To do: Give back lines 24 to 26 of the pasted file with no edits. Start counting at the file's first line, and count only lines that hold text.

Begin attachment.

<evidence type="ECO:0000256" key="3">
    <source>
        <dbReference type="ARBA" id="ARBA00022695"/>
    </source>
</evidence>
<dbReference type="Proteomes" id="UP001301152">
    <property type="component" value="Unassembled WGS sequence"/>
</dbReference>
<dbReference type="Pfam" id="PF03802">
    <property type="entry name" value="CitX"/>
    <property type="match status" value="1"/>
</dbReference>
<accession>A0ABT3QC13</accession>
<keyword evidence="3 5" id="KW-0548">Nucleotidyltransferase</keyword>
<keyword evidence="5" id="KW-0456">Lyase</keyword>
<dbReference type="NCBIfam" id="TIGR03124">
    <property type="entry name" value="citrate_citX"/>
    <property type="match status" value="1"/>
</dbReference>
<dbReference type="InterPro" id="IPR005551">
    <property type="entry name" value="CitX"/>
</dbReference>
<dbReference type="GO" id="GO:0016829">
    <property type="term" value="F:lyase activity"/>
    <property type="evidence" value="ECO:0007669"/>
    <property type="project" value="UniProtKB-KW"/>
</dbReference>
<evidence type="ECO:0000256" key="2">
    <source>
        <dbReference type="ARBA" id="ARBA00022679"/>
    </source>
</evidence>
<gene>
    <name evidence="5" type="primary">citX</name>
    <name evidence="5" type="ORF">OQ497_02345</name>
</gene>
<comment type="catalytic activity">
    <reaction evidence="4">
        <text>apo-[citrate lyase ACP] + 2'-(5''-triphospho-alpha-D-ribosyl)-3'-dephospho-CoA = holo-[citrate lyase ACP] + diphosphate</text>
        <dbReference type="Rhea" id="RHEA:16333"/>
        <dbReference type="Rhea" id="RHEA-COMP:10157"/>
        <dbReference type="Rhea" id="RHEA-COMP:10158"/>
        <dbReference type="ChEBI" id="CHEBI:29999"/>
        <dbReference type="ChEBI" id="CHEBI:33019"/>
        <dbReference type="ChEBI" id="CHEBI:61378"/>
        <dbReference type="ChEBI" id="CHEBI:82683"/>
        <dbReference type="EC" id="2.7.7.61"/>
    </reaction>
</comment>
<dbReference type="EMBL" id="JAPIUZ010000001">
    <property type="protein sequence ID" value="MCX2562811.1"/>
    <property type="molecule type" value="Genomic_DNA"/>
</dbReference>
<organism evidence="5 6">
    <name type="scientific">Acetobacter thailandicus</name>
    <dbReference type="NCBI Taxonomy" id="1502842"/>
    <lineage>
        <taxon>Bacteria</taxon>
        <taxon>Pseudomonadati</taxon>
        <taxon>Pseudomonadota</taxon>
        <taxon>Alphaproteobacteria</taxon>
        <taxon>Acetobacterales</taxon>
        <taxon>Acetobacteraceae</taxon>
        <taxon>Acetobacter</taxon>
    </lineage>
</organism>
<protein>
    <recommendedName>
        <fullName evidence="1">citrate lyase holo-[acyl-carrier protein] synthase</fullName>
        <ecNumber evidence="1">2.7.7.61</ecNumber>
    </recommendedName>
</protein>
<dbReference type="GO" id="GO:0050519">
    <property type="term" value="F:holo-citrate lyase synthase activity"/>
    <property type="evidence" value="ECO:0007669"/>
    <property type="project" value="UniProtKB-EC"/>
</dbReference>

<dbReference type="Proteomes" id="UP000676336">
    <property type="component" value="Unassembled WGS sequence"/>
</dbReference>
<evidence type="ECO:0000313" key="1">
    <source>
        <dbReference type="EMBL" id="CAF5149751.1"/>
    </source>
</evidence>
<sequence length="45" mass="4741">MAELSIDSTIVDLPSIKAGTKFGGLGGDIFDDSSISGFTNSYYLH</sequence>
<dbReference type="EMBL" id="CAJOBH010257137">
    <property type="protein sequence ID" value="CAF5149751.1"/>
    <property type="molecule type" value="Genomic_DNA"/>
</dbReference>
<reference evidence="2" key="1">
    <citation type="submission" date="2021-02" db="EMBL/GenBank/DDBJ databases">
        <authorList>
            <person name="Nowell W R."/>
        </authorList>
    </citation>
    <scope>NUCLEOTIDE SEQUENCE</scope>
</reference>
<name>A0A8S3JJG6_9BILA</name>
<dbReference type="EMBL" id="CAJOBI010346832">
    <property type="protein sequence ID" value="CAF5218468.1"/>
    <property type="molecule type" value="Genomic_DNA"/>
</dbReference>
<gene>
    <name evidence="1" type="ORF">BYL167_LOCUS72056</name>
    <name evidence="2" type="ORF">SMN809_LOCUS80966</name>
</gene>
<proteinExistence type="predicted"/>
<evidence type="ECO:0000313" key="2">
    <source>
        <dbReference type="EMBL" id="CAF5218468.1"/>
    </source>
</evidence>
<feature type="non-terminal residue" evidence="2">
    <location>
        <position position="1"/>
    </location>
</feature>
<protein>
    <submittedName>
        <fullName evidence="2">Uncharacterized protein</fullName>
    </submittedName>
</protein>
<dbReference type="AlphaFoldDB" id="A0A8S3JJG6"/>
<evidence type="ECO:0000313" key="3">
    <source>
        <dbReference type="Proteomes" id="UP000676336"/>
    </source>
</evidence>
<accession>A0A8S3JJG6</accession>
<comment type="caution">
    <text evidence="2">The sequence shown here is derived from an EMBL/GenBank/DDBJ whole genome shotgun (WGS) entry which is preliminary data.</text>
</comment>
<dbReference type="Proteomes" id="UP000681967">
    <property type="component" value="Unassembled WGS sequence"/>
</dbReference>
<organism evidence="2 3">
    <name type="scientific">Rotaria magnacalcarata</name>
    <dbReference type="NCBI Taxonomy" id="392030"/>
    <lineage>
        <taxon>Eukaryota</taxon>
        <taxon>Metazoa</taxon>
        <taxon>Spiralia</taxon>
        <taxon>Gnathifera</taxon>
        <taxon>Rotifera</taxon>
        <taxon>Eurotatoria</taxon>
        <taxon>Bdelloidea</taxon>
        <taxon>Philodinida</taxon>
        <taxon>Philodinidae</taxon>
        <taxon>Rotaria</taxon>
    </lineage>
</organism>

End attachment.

    <property type="term" value="F:lyase activity"/>
    <property type="evidence" value="ECO:0007669"/>
    <property type="project" value="UniProtKB-KW"/>